Book Review – Big Data Analytics Beyond Hadoop: Real-Time Applications with Storm, Spark, and More Hadoop Alternatives

Big Data Analytics Beyond Hadoop: Real-Time Applications with Storm, Spark, and More Hadoop Alternatives” is a new book by Vijay Agneeswaran on the topic of Big Data.

Author provides foundation why Hadoop, especially Map-Reduce computational model is not suited well for a number of cases.

Author divided those cases into 3 broad categories:

  1. Real-Time Analytics
  2. Analytics Involving iterative Machine Learning
  3. Processing Large Graph

Chapter 2 introduce us to Berkeley Data Analytics Stack (BDAS). The most famous part of this technology stack  is Spark, but attention paid to Mesos and SQL on Spark (Shark). You learn what was the motivations for creating  Spark and architecture of the whole stack.

Next two chapter I found most interesting and somewhat practical: It’s about how to realize Machine Learning algorithms in Spark and in real-time, with Storm.  After some very brief introduction into Machine learning, author present following topic with some code implementations:


  • Logistic Regression Algorithm in Spark .
  • Support Vector Machine (SVM)
  • Predictive Modeling Markup Language support in Spark


This section describes how to realize some machine learning algorithms in real-time. Book provides brief explanation of Storm concept and programming construct. It also have a chapter on Storm design pattern. This books will not tech you Storm or Trident, there are plenty of other books that address this task. Two Storm introductory chapters are here to set the stage for further Storm discussion and give you some high level overview about Storm.

Then, as in case with Spark, author demonstrated code for implementing following task:

  • Implementing logistic regression as a Storm bolt. Author uses Mahout implementation here.
  • Implementing Support Vector Machine Algorithm in Storm
  • Naive Bayes PMML Support in Storm

After discussing those implementations, author get more practical and show how to write two real-world applications:

  • A classification system for manufacturing logs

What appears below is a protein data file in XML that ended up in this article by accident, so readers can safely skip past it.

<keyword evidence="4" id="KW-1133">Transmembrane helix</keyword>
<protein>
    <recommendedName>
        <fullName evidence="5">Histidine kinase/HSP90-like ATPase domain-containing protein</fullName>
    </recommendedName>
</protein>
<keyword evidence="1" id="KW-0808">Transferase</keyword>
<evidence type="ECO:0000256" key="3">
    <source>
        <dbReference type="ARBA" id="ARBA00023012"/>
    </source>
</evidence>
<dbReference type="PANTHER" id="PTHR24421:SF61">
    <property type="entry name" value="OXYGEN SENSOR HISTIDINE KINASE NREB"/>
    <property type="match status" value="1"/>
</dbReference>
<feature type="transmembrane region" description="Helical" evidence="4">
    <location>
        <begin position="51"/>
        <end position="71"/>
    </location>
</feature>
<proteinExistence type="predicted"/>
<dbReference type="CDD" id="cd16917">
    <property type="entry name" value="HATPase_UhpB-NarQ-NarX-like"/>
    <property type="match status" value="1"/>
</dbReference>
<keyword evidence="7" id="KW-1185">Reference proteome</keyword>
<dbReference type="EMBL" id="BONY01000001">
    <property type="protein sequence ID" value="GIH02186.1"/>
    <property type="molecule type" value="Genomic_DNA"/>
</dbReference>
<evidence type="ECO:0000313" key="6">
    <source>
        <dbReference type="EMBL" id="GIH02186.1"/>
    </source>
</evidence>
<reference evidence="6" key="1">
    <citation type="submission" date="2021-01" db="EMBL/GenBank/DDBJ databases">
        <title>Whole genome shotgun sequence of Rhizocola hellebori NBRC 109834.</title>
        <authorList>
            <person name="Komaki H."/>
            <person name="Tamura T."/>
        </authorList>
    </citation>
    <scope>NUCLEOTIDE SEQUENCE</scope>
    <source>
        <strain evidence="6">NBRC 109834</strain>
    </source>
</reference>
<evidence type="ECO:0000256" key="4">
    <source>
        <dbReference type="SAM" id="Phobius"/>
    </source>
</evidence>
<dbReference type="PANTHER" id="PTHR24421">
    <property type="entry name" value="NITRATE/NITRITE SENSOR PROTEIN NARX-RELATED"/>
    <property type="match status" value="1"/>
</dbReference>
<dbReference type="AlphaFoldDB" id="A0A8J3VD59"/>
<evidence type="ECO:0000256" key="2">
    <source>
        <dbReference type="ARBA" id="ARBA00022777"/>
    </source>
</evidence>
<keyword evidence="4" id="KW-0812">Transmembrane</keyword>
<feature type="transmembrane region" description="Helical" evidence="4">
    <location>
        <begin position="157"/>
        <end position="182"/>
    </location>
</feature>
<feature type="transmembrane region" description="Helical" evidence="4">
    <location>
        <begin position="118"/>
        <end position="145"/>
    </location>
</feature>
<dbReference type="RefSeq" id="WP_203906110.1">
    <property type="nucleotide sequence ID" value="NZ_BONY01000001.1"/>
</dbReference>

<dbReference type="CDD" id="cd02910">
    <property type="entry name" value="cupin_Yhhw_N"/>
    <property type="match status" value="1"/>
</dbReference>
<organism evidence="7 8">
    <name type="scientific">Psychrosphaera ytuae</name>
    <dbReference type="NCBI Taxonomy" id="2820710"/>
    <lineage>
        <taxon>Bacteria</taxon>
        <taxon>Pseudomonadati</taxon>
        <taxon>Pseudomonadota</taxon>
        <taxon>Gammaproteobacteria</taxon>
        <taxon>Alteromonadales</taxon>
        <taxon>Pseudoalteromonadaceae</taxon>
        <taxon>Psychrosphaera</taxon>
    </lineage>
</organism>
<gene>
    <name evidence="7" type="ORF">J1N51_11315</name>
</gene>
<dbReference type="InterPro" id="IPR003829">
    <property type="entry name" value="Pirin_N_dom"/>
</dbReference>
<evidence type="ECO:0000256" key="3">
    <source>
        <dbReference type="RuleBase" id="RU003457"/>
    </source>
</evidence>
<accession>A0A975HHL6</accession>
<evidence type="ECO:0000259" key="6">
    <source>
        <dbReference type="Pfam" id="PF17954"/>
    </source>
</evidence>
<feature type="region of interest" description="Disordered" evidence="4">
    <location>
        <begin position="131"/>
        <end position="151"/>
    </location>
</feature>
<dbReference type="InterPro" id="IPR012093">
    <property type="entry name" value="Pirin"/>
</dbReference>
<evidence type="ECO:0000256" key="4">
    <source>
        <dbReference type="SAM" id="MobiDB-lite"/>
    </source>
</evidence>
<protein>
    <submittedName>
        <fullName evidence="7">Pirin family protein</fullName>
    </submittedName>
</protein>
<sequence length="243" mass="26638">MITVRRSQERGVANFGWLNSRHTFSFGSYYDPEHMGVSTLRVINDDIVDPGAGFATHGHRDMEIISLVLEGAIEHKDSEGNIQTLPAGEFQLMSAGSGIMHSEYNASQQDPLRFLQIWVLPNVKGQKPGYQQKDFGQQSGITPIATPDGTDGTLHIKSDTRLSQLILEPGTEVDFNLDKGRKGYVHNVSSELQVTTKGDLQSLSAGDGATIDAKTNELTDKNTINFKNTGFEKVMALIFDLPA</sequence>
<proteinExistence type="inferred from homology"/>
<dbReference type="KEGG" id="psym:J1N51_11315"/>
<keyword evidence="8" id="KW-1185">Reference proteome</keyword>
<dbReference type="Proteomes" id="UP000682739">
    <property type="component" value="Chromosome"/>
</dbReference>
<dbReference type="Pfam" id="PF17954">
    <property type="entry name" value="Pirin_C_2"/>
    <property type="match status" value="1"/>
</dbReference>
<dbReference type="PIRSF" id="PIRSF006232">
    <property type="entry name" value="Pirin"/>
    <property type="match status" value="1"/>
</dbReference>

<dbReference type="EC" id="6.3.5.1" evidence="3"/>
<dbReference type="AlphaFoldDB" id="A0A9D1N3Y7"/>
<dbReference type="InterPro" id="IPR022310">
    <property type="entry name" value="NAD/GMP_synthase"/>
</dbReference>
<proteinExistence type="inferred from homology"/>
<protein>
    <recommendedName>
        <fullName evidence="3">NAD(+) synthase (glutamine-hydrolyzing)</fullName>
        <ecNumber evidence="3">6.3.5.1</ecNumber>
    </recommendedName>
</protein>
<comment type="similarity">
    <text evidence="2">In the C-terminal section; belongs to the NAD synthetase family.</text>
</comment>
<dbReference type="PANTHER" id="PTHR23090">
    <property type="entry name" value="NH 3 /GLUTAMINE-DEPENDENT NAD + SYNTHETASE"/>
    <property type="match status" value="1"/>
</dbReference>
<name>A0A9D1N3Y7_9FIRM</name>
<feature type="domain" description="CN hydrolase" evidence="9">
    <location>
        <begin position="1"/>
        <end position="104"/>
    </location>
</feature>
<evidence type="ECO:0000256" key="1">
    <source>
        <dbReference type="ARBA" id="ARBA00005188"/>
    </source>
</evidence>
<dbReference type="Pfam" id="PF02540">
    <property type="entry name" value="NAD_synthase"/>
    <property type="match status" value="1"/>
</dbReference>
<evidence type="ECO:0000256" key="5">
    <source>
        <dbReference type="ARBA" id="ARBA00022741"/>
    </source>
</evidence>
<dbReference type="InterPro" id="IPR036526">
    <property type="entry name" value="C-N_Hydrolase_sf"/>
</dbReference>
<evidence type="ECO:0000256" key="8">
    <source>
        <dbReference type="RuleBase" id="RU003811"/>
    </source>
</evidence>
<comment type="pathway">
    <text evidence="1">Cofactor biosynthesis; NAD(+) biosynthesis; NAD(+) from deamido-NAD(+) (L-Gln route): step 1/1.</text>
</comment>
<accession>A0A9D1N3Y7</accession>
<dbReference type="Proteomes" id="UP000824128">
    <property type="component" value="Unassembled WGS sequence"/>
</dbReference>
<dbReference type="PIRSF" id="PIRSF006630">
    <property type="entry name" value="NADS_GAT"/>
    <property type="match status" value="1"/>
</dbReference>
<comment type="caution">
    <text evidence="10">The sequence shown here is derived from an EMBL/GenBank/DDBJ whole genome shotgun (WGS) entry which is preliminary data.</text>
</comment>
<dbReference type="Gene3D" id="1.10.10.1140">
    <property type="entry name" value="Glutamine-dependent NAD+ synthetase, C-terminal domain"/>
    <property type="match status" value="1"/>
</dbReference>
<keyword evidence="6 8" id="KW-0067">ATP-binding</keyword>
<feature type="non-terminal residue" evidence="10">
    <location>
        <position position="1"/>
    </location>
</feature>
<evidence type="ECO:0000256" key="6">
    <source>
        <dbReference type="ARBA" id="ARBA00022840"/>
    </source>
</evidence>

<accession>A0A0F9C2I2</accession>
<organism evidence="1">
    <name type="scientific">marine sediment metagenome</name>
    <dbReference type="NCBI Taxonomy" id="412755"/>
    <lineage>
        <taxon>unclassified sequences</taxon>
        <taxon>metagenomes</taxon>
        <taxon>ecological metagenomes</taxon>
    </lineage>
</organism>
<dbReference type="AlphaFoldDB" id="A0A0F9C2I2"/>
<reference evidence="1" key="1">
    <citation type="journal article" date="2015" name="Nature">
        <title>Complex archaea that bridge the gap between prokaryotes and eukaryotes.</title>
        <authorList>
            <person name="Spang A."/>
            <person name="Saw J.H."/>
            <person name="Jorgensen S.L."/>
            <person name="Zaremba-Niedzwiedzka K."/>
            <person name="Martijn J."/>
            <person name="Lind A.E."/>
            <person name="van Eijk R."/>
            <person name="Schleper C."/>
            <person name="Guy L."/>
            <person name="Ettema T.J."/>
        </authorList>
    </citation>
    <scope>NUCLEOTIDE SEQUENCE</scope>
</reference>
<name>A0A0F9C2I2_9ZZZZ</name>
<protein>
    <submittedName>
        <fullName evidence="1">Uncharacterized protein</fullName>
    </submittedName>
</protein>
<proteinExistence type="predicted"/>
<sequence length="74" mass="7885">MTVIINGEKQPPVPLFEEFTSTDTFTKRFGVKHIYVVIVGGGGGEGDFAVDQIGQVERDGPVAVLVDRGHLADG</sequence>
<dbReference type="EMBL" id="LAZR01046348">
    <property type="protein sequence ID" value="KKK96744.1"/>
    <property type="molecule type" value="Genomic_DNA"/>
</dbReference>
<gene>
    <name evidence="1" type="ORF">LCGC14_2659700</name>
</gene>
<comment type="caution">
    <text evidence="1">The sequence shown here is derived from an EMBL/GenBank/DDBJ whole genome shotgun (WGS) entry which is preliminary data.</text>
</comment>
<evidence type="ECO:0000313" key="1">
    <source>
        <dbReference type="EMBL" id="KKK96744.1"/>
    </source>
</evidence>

• Internet page classification

The first use case is from an electronic manufacturing company. The different devices that are on the shop floor perform tests on the input data and send out the logs in the form of unstructured text that record the run of the test and the output. The log basically captures the parameters as well as their values for each run of the test and the output—the intention is to understand whether the test has been passed or whether it was a failure. The log file sample is given next so that the reader can understand what has to be processed and analyzed. The trick here is ho have ML algorithm to learn pattern of failures and act upon this learning.

There are some code samples, but as opposed to majority of technical books aimed at practitioners, I was not able to find github repository with all code samples. They are scattered in the book and some are in appendix A, titled “The code Sketches”, but not all of them. Some of the code samples are in Java and some are in C++, which makes it hard for java developers to follow.

Overall this book provide good overview of latest technology stack for Big Data, how in principle realize machine learning algorithms over Spark, Storm and Graph processing frameworks. Think of this book as a guided tour on this topics.  When you need to dig more and build production quality apps using this technologies, you have to look elsewhere for details and more practical context.




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